I cleaned out the cookware cabinet in my kitchen. Pulled out each saucepan and piece of Corningware. Marie Kondoed it.
For a non-baker, I have a lot of pie pans. Nested on the shelf like the hats in Esphyr Slobodkina’s children’s book Caps for Sale. First my own stoneware pan, then the aluminum, then the deep dish, and on the very top, my grandmother’s glass pie pans. Mom gave them to me when Grammy died.
Grammy would bake pies all the time. When she lived in Connecticut, she’d make apple pies, cutting the apples in chunky cubes that would make appetizing ripples in her always-perfect crust. In the summer, she’d pick rhubarb in her yard and combine it with strawberries we’d picked at a farm and placed in green pulp berry boxes, stained red inside from years of use. When she moved “back home” to Maine, we’d visit her in the summer and pick wild Maine blueberries together. We’d be all day in the field picking those tiny berries.
I love pies, but I don’t often bake them. The reason? I don't make a good crust. When my husband and I were first married, I would try. Add more flour. Add more water. Work the dough more. Work it less. Then after we had kids, I decided life was too short to spend fretting over something as petty as pie crust. If I didn’t do it well, I wouldn’t do it. If the need arose, I could always fall back on ready-made crust from the store.
Grammy had always said she’d teach me how to make a crust. Nah, that’s ok, I would reply. I have very few regrets in life. Every once in a while, though, I do kinda wish I’d taken her up on her offer. I don’t know if I’d have caught onto the secret of making a dough that yields to the baker’s touch, spreading out wider on the countertop with each rotation of the floured rolling pin. Never sticking, never cracking, perfectly pliable. Perhaps a master class would have had no bearing on my ineptitude with the unforgiving medium at all.
I make one pie a year. In 2020, the annual event took place a month into the pandemic. Being homebound 24/7 with my family, I decided some comfort food would do us all good. The warm, golden visage of a chicken pot pie visited my brain and would not relent. Rivers of creamy sauce with cubed carrots and green peas flowed right out of my childhood and sent me scrambling for that deep dish pie pan and diving into my Fannie Farmer Cookbook. Please Fannie, help! I don’t have Campbell’s Cream of Anything. I know you can help me out of this jam.
Fannie never disappoints. Together we used kitchen staples and made the richest, creamiest sauce ever. Just what I’d been dreaming about. Moving onto the crust that would crown the chicken stew, my usual crust reluctance firmly in place, I weighed my options. I could make baking soda biscuits. I had no trouble making those. But I craved a crust. Crisp on the outside, chewy on the stew side. It was going to have to be a traditional pie crust to fulfill my vision and satiate me. I could ask the kids. All three of them learned to make crust in culinary class in high school. In the end, I set aside my resistance and decided that with such a satisfying foundation in the stew, even a mediocre top would suffice.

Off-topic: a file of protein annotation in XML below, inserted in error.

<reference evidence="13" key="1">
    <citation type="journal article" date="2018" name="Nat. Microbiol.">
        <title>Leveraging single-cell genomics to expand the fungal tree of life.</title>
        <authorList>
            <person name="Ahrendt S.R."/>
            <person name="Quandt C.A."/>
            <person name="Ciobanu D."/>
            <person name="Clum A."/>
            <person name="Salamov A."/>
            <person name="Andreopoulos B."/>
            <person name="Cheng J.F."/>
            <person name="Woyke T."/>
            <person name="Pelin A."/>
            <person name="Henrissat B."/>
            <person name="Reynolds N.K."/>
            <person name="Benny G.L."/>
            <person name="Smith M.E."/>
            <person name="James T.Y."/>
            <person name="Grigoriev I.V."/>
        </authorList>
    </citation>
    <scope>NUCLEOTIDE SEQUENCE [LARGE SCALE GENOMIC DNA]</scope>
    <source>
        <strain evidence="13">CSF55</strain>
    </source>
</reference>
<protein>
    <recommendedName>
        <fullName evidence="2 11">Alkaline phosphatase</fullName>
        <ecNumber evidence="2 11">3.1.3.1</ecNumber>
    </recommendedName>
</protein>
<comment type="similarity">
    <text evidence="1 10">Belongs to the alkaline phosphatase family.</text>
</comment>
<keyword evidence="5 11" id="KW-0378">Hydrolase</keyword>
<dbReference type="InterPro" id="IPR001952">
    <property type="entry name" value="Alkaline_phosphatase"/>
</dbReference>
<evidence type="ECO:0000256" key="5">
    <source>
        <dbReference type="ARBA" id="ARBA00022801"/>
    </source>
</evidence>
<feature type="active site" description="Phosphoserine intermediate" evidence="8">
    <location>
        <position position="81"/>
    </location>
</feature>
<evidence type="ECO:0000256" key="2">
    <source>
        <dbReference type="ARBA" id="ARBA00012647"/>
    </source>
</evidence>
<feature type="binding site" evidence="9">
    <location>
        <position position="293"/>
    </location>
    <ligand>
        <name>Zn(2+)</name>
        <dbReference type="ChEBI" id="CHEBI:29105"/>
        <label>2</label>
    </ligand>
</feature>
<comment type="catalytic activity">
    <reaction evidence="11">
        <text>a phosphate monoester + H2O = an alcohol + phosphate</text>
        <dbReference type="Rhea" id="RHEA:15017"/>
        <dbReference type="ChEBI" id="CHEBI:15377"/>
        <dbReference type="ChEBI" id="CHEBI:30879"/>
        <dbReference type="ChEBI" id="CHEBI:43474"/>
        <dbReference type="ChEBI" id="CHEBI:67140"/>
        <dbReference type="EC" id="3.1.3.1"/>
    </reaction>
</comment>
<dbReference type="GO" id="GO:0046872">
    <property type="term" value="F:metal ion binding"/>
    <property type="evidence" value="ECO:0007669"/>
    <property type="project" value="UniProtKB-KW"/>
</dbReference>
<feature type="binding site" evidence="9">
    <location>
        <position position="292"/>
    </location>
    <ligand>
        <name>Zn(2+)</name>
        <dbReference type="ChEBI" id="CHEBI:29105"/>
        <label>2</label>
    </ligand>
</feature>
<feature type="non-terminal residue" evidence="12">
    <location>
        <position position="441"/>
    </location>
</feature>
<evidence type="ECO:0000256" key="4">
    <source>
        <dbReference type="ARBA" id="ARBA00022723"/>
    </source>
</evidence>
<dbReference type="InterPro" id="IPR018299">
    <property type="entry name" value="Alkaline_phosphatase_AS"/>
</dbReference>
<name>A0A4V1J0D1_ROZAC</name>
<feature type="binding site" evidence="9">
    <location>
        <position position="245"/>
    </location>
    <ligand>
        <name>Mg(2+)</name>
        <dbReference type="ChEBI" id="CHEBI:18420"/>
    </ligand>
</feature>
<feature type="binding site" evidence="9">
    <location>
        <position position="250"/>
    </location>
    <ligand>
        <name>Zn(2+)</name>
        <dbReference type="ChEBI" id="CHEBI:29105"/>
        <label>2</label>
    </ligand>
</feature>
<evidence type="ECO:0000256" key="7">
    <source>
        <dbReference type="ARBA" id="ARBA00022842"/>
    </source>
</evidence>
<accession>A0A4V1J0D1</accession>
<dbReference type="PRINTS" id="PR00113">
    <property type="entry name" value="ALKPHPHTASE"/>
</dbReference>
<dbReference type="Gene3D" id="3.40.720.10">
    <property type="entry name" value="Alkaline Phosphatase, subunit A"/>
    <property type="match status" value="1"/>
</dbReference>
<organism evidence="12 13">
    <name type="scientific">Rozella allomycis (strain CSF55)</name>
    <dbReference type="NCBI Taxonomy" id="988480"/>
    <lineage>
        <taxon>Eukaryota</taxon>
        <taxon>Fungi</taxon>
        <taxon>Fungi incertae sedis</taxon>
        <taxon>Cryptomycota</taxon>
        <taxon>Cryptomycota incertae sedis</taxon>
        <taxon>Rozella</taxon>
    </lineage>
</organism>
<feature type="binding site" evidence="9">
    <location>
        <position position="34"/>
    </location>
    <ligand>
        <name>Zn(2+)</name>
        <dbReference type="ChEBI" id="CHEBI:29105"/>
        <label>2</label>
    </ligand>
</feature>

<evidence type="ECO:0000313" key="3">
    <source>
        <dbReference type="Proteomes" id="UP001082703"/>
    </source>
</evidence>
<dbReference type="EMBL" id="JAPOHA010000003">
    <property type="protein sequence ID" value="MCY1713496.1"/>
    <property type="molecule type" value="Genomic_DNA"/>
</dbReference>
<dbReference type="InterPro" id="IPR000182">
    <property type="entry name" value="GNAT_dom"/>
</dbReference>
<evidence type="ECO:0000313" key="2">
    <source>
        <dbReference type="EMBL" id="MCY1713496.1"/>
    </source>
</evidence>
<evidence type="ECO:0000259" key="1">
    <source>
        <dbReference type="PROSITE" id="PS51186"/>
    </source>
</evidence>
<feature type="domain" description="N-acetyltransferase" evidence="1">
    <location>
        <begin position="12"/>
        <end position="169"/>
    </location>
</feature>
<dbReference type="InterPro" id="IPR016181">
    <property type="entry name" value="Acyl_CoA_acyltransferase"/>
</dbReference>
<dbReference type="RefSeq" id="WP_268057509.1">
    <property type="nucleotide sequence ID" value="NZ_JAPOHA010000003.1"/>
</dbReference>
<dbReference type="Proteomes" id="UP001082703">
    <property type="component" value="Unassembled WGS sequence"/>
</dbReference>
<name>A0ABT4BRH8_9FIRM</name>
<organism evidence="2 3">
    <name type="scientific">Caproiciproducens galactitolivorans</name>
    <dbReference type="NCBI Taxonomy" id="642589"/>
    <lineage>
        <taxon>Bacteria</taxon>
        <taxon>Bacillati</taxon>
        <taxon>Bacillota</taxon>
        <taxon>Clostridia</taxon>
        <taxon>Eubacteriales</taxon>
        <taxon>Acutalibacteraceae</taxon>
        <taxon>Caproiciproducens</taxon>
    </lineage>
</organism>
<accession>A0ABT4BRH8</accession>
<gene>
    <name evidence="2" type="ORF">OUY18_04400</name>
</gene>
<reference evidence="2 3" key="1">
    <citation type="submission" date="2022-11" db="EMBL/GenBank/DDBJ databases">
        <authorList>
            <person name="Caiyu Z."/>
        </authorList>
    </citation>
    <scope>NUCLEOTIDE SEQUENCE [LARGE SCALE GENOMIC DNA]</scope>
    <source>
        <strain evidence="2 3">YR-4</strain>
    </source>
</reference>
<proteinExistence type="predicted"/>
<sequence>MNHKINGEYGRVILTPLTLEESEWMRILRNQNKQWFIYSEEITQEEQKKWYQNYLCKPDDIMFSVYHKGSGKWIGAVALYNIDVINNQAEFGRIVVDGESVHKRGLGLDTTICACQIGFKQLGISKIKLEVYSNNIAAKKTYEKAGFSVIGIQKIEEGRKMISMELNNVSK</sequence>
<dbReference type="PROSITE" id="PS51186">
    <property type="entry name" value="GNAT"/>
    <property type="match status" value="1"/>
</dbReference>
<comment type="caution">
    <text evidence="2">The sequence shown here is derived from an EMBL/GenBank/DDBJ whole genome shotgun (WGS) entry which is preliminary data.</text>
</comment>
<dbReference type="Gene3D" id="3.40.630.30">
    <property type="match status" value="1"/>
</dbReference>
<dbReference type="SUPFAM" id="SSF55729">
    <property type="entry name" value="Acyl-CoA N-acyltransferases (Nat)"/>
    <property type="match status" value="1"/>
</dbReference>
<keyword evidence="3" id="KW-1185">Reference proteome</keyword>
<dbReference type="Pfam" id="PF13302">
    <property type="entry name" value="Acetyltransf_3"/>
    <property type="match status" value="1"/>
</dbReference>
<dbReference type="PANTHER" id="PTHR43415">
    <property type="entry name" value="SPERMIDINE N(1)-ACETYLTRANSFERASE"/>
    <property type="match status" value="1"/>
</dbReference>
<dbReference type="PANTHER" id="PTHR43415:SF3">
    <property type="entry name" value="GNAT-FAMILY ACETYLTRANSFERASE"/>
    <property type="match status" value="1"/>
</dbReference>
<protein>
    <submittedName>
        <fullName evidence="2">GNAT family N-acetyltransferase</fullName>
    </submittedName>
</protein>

I would calmly follow the instructions and do my best without getting deterred or discouraged. I flipped to Fannie’s Basic Pastry Dough recipe and let her guide me through the process. Whisk flour and salt. Add shortening. Cut it into flour until it resembles a bowl of peas. That part is easy. Then comes the cold water. A spoonful at a time. Mix with a fork. Try to picture Grammy’s hands in the dough as I squeeze. Work it just enough but not too much. Place the ball of dough gingerly on the counter as if it were holy. Press a little and then carefully apply the rolling pin.
But there was no magic that day. The dough and I were back to our familiar battle. It cracked and I grumbled. But not too much this time because I was not aiming for perfection, just a covering. I would fashion the closest thing I could get to a complete sheet of dough and place it atop my precious filling. Cooking time passed. The creamy mixture bubbled up through the cracks. It resembled a crazy quilt as it cooled on the rack. Although it didn’t surpass my dough dreams, the pot pie was just what I needed. All at once crisp and chewy, creamy and deeply satisfying.
My cabinet is tidy now. Surely with so many pans and sweet memories, it would be a shame to wait a whole year to use them again. Although I will never be the expert pie-maker Grammy was, these hands can cook and clean, care and comfort, even if it’s solely for those living under my roof. Perhaps I’ll give that pie another try.
Amy Nicholson finds grace in ordinary places. She writes by a waterfall in northwest Connecticut where she lives with her husband and their three amazing kids, an aloof cat (aren’t they all?), and a black lab who doesn’t know she’s not a human. She has been published in Country Woman, Green Mountain Trading Post, Today’s American Catholic, among other places, and on her website.Discover more from Amy Nicholson .